The spectacular growth of the Boston area’s life sciences sector has had a vital source: the National Institutes of Health, a lifeline of basic research funding. As part of one of the top medical clusters in the world, Boston’s research hospitals and life sciences companies received more than $1.7 billion in 2013.
The funding spigot, however, is being tightened. In the past decade, NIH grants have lost ground against the cost of doing research. A smaller percentage of projects are winning funding, and research institutions like Massachusetts General Hospital increasingly turn to private fund-raising to close the gap.
With federal funding increasingly sparse, Senator Elizabeth Warren has proposed a creative way to hold some of the beneficiaries of government-funded research accountable. Her plan, the Medical Innovation Act, is built around the idea of drug company lawbreakers chipping into a “swear jar” for their transgressions.
Warren’s plan, endorsed by nearly 30 national and local medical associations, is to bolster NIH funding by siphoning a small percentage of profits from big drug companies whose blockbuster drugs can be traced to federal funding — but only when they violate laws. “Whenever a huge drug company that is generating enormous profits as a result of federal research gets caught breaking the law — and wants off the hook — it has to put some money in the jar to help fund the next generation of medical research,” Warren said in a recent speech.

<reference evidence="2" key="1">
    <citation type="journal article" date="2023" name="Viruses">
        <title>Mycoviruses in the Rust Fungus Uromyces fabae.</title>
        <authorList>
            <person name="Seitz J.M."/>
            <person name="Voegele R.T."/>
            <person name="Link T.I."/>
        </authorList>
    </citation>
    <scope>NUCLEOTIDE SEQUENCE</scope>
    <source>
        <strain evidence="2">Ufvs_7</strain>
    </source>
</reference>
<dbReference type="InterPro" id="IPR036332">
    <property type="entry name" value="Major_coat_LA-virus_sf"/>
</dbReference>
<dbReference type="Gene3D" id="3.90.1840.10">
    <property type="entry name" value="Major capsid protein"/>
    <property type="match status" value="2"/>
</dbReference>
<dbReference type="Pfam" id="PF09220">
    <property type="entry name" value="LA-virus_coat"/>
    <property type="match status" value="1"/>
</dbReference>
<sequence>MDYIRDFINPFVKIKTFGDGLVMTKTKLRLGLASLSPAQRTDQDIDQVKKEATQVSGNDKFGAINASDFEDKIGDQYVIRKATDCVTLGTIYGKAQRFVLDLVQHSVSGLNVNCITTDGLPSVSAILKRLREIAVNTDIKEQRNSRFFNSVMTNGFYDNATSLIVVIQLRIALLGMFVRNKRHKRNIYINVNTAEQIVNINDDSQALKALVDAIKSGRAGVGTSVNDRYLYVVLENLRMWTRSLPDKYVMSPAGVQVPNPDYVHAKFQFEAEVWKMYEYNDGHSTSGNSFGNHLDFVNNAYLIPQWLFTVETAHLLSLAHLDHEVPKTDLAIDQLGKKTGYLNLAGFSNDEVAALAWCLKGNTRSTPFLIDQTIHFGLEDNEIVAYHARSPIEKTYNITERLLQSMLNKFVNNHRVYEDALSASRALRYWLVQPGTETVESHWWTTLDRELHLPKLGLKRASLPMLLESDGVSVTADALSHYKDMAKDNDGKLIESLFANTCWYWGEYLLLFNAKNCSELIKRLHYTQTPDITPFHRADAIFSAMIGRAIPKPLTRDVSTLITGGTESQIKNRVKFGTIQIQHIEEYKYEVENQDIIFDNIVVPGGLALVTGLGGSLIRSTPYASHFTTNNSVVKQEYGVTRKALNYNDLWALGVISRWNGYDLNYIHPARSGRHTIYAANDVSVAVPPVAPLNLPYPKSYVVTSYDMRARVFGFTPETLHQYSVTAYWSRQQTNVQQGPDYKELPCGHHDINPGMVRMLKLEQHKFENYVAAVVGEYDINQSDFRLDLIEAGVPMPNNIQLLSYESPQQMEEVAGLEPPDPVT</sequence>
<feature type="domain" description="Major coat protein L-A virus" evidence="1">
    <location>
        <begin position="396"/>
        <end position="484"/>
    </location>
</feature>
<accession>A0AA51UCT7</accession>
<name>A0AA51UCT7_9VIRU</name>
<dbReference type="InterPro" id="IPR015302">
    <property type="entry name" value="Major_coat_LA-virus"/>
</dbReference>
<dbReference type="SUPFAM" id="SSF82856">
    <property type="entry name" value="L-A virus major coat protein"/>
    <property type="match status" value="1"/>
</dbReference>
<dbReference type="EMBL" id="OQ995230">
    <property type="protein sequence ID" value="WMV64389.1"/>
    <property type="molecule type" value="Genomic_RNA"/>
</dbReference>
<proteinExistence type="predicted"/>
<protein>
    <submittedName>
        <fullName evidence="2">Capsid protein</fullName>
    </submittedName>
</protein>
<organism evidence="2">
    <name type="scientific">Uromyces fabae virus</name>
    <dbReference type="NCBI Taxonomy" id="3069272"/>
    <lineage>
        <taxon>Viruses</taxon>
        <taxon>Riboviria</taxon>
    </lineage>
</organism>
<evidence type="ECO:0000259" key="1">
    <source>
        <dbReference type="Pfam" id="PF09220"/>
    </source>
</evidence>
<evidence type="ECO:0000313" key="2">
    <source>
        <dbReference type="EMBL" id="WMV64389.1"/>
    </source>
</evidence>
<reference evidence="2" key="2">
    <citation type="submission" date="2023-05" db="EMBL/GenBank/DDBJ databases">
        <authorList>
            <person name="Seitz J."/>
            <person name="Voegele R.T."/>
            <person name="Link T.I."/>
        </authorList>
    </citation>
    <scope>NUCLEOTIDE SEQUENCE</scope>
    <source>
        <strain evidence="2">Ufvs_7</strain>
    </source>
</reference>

Although Warren’s analogy conjures an image of spare change, the plan would actually add up to serious money: If the policy had been in place for the past five years, it would have brought in about $6 billion per year, or about a 20 percent increase in the annual NIH budget.
Naturally, the pharmaceutical industry opposes Warren’s proposal, arguing it will hinder innovation and result in fewer medicines. But companies only have to pay this penalty in the event that they break the law (for example, by marketing drugs for uses they weren’t approved for, or by giving kickbacks to doctors for prescribing their drugs). Non-violators would face no additional costs.
Drug companies paid about $13 billion in settlements to the federal government between 2009 and 2012. With the Medical Innovation Act, Warren would effectively increase the fines; companies in violation would also have to pay 1 percent of their annual profits over five years for each blockbuster drug whose origins can be traced to basic government-funded research. Her proposal is a creative, sensible solution to boost NIH funding, and Congress should approve it.